Moreover, critics of the militarisation of cyberspace argue that it conflates different threats (crime, military, intelligence) while distorting and exaggerating the overall danger. Brito and his colleague Tate Watkins concede that cyberspace holds some dangers, particularly for the safety of corporate assets; but they point to the risks of over-reaction, including the potential to waste taxpayers’ money, sacrifice online liberties, and impair the freedoms the internet affords.

The authors argue that a lot of the so-called attacks amount to little more than “probing” by relatively unsophisticated hackers: the equivalent of a would-be burglar turning a doorknob to see if a building is vulnerable to intrusion. Moreover, the threat to power-grids is overplayed: two oft-cited blackouts (in the northeast United States in 2003, and in Brazil in 2007) have since been debunked as cyber-sabotage incidents. The source of the Brazilian incident was deposits of soot and dust on transmission lines.

Jerry Brito warns that the tendency to “threat inflation” around cyber-security risks creating its own momentum. The outcome will be a “cyber-industrial complex” constantly alert to dangers that are conjured by its own discourse and serve its institutional interests. “We’re seeing a lot of what we saw in the cold war”, he says, “where we built this massive industrial base that created its own demand. When you look at the alarmist rhetoric, a lot of it comes from people who either work in the industry, or who receive campaign contributions.”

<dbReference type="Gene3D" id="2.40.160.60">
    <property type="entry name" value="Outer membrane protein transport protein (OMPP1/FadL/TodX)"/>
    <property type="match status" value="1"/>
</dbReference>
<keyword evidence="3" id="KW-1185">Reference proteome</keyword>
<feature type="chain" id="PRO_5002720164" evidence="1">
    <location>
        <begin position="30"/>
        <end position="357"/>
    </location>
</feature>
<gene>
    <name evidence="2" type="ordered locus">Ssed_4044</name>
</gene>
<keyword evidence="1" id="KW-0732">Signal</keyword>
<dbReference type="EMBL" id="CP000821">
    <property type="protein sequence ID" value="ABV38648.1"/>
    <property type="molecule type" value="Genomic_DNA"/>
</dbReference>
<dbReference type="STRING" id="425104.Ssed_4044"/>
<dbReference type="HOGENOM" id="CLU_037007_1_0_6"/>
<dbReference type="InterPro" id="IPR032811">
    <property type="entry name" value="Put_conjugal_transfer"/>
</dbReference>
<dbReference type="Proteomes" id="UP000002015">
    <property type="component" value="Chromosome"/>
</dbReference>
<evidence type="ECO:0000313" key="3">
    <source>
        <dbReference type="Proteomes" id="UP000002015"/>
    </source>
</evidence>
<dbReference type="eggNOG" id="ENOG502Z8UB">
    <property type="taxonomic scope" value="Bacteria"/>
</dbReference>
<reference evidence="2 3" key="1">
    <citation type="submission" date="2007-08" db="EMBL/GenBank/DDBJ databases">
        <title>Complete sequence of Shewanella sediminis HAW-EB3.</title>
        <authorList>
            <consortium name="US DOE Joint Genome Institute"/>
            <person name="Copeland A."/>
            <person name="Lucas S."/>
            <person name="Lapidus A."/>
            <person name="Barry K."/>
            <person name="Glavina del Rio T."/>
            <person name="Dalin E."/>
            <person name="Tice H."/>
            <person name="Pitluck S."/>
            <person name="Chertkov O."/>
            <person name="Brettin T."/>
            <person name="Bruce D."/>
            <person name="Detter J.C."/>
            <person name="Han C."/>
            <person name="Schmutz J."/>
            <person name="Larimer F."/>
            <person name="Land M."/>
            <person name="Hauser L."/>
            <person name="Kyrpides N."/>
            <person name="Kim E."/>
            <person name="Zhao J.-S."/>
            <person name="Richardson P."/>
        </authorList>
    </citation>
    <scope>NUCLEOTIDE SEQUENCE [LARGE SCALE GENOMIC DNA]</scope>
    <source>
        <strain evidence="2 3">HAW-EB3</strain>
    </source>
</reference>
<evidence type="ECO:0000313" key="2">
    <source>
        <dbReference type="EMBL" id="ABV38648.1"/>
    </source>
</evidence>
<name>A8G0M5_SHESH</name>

The targets for such criticism include Booz Allen Hamilton (BAH), a consultancy with extensive ties to the US government which in 2010 won at least $400 million in cyber-security contracts. BAH’s executive vice-president is Mike McConnell, former director of national intelligence (2007-09) and a leading cyber-hawk (“the United States is fighting a cyber-war today, and we are losing”, he has written in the Washington Post).

The growth in such warnings about the nation’s vulnerability in cyberspace is echoed in increased government spending. The US plans to spend $10.5 billion a year on information security by 2015. Across the world, as much as $140 billion each year may soon be dedicated by states to cybersecurity. Many defence companies have been building up their capabilities to take advantage; BAE Systems, for example, is investing heavily in its operations, as well as buying start-ups like Detica and Norkom.  

A choice of futures

Peter Sommer, an LSE professor and co-author of an Organisation for Economic Cooperation and Development report on cybersecurity - Reducing Systemic Cybersecurity Risk (OECD, working paper, January 2011) - says that various groups - journalists, analysts, intelligence agencies, the military, and the defence and IT industries - want to define the cyberspace “problem” in their own terms, and might have different reasons to inflate the cyberspace “danger”. “The military will say it’s a military problem. The spooks will say it’s an intelligence problem. The security agencies will want to make a contribution. And the police will say it’s a cybercrime problem, and ask for more resources”, he says.